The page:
# Tag Info

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Multiplying two quaternions gives you a quaternion equivalent to performing the two rotations they represent in sequence. q3 = q1 * q2 q3 * object = q1 * (q2 * object) // "Perform rotation q2 with respect to the world axes, then q1" // Or equivalently: "Perform rotation q1 about your local axes, then q2" q4 = q2 * q1 q4 * object = q2 * (...

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You can calculate the correct physics world gravity with the help of the acceleration method in the Input class. Physics2D.gravity = 9.82f * Input.acceleration.normalized; The code example above uses a gravity force of 9.82f, and by multiplying that value with the device' accelerometer value (normalized so it's between 0.0f and 1.0f), the physics world's ...

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Gimbal lock occurs when your internal structure for storing/composing rotations uses a gimbal model: Image via Wikipedia, attributed: "By Lookang many thanks to Fu-Kwun Hwang and author of Easy Java Simulation = Francisco Esquembre - Own work, CC BY-SA 3.0" That is, when you construct your orientation as a sequence of component rotations with ...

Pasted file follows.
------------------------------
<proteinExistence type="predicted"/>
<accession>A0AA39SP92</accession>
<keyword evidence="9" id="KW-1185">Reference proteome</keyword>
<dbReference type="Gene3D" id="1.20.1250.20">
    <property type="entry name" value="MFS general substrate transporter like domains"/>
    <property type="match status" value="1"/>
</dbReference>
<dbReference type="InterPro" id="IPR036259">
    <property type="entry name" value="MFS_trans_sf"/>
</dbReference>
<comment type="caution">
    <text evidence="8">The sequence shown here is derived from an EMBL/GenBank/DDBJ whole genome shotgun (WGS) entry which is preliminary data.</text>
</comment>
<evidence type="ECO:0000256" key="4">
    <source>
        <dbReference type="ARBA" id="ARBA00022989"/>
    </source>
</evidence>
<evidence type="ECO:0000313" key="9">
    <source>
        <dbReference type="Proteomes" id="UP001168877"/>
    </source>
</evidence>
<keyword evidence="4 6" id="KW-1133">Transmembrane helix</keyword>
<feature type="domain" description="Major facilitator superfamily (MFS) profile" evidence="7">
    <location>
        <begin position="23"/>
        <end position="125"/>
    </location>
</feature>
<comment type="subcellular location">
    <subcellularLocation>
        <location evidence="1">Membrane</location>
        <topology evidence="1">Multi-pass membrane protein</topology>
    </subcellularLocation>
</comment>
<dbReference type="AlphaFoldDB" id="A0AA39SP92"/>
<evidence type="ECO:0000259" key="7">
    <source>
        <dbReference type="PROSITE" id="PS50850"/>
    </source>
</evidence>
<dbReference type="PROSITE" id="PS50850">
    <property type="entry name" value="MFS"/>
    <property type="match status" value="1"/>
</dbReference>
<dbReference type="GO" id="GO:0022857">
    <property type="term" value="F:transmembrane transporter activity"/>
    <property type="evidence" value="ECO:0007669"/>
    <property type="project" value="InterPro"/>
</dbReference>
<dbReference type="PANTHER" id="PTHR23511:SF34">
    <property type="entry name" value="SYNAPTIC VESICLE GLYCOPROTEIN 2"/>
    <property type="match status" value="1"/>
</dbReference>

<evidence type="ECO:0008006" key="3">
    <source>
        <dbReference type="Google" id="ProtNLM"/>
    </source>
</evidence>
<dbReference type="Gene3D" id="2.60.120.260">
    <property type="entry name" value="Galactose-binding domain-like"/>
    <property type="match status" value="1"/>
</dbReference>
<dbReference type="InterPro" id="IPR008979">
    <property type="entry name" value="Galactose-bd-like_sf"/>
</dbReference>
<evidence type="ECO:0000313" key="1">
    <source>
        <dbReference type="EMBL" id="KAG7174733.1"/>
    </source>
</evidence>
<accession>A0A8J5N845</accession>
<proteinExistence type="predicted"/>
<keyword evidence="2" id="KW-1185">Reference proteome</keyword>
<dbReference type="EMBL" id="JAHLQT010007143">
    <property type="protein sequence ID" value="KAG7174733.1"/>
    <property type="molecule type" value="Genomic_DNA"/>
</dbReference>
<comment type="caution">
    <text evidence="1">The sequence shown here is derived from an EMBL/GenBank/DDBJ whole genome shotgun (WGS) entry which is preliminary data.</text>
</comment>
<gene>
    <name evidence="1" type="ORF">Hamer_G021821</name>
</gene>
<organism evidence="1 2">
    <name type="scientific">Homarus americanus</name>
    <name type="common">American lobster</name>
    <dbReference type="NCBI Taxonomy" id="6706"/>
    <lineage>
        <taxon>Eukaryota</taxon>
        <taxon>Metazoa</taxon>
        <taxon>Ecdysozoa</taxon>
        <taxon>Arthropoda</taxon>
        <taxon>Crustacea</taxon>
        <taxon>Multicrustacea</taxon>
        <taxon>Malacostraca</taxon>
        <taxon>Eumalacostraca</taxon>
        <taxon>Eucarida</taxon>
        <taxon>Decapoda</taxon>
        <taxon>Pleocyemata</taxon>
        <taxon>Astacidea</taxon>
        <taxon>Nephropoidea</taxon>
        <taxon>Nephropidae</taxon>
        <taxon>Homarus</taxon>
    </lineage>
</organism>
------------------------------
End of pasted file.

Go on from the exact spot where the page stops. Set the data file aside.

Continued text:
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It doesn't know. What it does is point the local z axis of the object (that's the blue arrow you see in the scene view when selecting its local transform gizmo) in the forward direction you pass to LookRotation, and the local y axis (green arrow) as close as possible to the upwards direction you pass, or world up if you didn't provide a second argument. By ...

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What should I add to transform.InverseTransformPoint (transform.position) to get transform.localPosition? Add parent: transform.parent.InverseTransformPoint(transform.position) == transform.localPosition transform.localPosition is the position of this object in its parent's coordinate system. transform.InverseTransformPoint() transforms a position from ...